During these years, senior Institute faculty still interacted closely with the American Oil Chemists’ Society. Like Lundberg, Holman had been AOCS President and, upon Lundberg’s retirement, became editor of the Society’s journal, Lipids. He won the Society’s Lipid Chemistry Award in 1978. In 1980 Holman organized and chaired a “Golden Jubilee” International Congress on Essential Fatty Acids and Prostaglandins at the University’s main campus in Minneapolis. Guests of honor were George O. Burr who had discovered essential fatty acids in 1929/30 and Ulf S. von Euler, who had discovered prostaglandins in 1935/36. Also in 1980, Holman was elected to membership in the U. S. National Academy of Sciences. Perhaps most importantly for the Institute, Holman was able to convince Minnesota Governor Rudy Perpich and key State legislators to fund a large new animal research building, providing laminar flow ultrafiltered ventilation. This made it possible to continue and expand research on animals, including nutritional studies. In 1982, Margot P. Cleary was recruited to head a new section, Nutrition and Metabolism, to study obesity, a public health problem of increasing importance. By that time, the basement area of the new animal research building had been transformed into several modern biological laboratories, instrument rooms, walk-in cold rooms and faculty offices.
As the Hormel Institute celebrated its 40th birthday in 1982, it had expanded and consolidated its research programs to address the role of complex lipids in membranes and their alterations in disease. It had employed a total of 164 postdoctoral fellows and well over 200 high school and undergraduate college students. The latter program was later formalized as the Summer Undergraduate Research Experience (SURE) program, which still attracts applicants from various area colleges to carry out research projects with Institute faculty. The Institute also added a third editorial office, when I became co-managing editor, together with Fritz Paltauf of the Technical University of Graz, Austria, of the Elsevier journal “Chemistry and Physics of Lipids.”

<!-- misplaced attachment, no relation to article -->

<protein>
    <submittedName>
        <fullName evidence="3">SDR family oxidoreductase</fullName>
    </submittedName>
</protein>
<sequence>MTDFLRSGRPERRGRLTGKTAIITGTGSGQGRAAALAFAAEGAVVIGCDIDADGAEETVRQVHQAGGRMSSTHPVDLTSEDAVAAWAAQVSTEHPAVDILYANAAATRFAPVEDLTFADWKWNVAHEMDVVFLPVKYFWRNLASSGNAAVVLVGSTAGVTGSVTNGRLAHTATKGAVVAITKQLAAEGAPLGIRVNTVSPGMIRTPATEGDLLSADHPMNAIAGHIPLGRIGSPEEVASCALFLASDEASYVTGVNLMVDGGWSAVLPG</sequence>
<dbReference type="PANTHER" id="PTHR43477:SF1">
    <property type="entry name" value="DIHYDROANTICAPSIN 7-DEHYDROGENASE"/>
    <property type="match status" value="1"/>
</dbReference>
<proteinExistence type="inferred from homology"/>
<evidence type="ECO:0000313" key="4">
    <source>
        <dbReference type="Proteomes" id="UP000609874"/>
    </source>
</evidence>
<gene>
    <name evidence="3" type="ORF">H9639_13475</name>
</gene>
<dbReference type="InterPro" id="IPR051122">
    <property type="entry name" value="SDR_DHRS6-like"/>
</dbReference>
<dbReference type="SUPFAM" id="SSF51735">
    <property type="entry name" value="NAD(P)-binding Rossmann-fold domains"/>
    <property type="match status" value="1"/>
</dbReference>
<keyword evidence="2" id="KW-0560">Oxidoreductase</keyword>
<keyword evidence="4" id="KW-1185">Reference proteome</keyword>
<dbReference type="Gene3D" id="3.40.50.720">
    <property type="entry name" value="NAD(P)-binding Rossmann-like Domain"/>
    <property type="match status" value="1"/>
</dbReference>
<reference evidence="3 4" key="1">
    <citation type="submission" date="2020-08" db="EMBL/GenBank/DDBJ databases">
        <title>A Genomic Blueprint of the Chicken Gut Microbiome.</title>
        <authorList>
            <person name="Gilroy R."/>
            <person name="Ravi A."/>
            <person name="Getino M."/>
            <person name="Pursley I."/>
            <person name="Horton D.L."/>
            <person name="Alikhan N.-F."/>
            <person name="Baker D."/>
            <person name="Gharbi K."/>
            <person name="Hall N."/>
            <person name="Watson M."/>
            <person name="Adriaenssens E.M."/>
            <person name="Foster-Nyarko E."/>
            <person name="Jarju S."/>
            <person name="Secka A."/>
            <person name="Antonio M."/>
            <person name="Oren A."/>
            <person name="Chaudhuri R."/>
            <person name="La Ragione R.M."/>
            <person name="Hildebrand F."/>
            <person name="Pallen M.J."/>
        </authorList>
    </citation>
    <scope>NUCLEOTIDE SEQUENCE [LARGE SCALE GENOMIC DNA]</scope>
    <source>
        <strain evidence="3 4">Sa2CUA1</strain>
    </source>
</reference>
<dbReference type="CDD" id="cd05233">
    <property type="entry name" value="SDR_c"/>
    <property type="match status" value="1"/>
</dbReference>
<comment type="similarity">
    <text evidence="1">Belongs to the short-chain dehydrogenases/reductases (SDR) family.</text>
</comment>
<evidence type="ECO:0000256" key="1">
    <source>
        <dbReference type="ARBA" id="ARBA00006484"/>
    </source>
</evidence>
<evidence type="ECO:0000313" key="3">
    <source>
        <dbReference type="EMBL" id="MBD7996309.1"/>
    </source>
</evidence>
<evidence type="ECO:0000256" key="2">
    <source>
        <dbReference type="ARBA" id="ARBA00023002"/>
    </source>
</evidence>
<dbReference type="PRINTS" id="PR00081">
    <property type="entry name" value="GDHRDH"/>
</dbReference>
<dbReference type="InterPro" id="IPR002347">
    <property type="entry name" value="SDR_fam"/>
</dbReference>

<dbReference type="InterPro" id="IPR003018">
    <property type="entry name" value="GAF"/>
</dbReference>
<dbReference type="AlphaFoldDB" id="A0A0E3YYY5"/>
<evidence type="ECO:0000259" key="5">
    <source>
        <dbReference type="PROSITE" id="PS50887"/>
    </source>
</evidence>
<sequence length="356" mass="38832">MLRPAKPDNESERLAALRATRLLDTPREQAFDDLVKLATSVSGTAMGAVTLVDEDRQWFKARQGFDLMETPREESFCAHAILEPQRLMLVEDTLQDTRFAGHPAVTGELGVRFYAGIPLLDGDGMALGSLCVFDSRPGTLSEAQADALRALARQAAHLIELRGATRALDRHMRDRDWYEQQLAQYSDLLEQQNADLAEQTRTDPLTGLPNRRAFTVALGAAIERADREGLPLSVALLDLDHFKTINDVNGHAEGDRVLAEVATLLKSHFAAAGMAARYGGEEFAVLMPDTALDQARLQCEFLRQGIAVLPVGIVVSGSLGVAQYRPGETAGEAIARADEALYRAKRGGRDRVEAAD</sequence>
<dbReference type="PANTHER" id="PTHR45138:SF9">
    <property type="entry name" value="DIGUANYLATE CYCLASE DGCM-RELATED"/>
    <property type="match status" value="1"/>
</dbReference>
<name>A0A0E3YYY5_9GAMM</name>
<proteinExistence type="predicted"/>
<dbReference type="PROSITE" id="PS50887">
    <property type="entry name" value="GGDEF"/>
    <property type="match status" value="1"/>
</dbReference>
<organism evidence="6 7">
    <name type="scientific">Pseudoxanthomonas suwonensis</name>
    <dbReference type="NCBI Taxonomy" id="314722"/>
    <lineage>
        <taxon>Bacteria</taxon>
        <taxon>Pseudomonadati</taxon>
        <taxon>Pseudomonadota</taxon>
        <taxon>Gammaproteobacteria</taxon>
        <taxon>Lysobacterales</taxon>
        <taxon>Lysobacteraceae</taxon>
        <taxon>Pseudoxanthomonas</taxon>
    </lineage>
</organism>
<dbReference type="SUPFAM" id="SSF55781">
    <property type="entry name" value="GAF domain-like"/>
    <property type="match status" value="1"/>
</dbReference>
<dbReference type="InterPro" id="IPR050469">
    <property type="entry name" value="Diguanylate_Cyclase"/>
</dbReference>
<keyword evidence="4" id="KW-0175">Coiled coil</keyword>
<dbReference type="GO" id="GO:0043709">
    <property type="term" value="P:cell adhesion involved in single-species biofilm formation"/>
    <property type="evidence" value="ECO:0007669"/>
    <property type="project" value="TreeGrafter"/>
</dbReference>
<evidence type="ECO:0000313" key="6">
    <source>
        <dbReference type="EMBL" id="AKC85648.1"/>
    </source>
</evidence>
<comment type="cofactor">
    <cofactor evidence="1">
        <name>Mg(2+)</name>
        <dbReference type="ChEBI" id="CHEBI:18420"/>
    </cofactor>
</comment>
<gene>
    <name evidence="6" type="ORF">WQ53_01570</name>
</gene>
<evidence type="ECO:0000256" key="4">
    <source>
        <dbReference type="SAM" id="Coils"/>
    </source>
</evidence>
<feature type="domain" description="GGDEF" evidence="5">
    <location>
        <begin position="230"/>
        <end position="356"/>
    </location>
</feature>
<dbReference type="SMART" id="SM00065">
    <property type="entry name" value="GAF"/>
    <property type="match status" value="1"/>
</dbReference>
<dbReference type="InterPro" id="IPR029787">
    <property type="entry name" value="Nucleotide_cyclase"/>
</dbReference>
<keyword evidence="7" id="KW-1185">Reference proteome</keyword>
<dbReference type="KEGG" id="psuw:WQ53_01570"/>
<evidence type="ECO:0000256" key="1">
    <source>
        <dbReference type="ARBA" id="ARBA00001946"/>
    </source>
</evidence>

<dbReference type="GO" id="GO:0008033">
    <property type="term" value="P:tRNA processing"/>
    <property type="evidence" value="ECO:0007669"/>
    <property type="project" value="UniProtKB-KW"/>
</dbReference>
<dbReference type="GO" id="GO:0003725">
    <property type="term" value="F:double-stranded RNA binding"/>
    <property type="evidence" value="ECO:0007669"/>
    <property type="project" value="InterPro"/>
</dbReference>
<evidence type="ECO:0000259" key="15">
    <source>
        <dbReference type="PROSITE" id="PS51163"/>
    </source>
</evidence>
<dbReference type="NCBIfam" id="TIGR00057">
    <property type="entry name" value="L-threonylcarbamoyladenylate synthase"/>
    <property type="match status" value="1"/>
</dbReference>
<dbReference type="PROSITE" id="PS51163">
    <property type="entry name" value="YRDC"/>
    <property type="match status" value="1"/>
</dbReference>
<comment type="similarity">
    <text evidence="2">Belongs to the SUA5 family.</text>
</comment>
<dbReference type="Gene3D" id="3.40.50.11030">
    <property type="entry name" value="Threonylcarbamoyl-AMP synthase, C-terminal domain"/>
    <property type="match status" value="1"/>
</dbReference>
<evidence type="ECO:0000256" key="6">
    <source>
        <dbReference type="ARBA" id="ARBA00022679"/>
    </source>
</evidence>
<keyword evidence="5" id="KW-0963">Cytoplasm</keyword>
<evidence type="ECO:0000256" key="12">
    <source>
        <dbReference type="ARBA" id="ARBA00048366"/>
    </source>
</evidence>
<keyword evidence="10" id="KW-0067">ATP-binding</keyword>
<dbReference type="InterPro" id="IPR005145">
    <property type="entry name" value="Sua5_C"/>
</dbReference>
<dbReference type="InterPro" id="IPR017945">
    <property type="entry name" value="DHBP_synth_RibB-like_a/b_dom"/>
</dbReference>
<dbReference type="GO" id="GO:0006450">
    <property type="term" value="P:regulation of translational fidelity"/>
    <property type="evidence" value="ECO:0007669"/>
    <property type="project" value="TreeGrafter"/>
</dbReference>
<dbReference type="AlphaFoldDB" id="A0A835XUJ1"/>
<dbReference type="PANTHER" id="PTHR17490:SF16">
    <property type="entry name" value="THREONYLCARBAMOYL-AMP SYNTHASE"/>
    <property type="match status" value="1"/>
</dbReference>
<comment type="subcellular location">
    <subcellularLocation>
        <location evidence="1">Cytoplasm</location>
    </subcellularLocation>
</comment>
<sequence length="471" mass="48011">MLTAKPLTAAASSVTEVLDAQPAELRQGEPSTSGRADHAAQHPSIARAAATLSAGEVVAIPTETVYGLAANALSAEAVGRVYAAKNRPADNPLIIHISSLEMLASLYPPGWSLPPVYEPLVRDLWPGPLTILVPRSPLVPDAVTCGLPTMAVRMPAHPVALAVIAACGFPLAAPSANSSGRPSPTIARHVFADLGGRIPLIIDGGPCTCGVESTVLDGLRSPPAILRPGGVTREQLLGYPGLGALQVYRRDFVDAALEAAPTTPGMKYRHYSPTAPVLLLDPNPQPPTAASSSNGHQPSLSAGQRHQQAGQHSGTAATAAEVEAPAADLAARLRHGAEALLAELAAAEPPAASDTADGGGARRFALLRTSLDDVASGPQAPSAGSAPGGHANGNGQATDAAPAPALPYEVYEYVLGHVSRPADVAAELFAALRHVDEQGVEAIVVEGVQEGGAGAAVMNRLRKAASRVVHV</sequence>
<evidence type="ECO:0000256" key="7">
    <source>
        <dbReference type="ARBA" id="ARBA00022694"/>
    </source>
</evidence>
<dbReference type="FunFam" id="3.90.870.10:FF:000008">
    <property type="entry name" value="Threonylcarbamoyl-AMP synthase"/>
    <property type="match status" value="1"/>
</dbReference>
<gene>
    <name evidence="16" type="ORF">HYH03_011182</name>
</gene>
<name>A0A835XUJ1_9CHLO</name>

Both Holman’s appointment as Executive Director and the Program Project Grant were renewed in 1980 for another 5-year period, and this major grant supported 12 projects and 11 core facilities, including a new electron microscopy laboratory (Schmid, Pfeiffer). However, by the early 1980s, questions about the Institute’s future needed to be addressed. At that time, the PPG represented about 65% of all research grant income of the Institute and almost one half of its annual budget of 3 million dollars. Holman, who was close to retirement age, remained principal investigator for the next PPG renewal application, while the Institute Board began a worldwide search for a new Executive Director. However, although the new PPG application had received a fundable priority score, actual funding was uncertain due to an attempt by the director of the federal budget office to constrain spending by withholding funds that had already been appropriated by Congress. While this problem worked itself through the courts, the future of the PPG and the Institute hung in the balance. Hence, the Director search was canceled and I was asked to serve as Acting Director. By the summer of 1985 the PPG was funded and the Board approved the immediate recruitment of new faculty.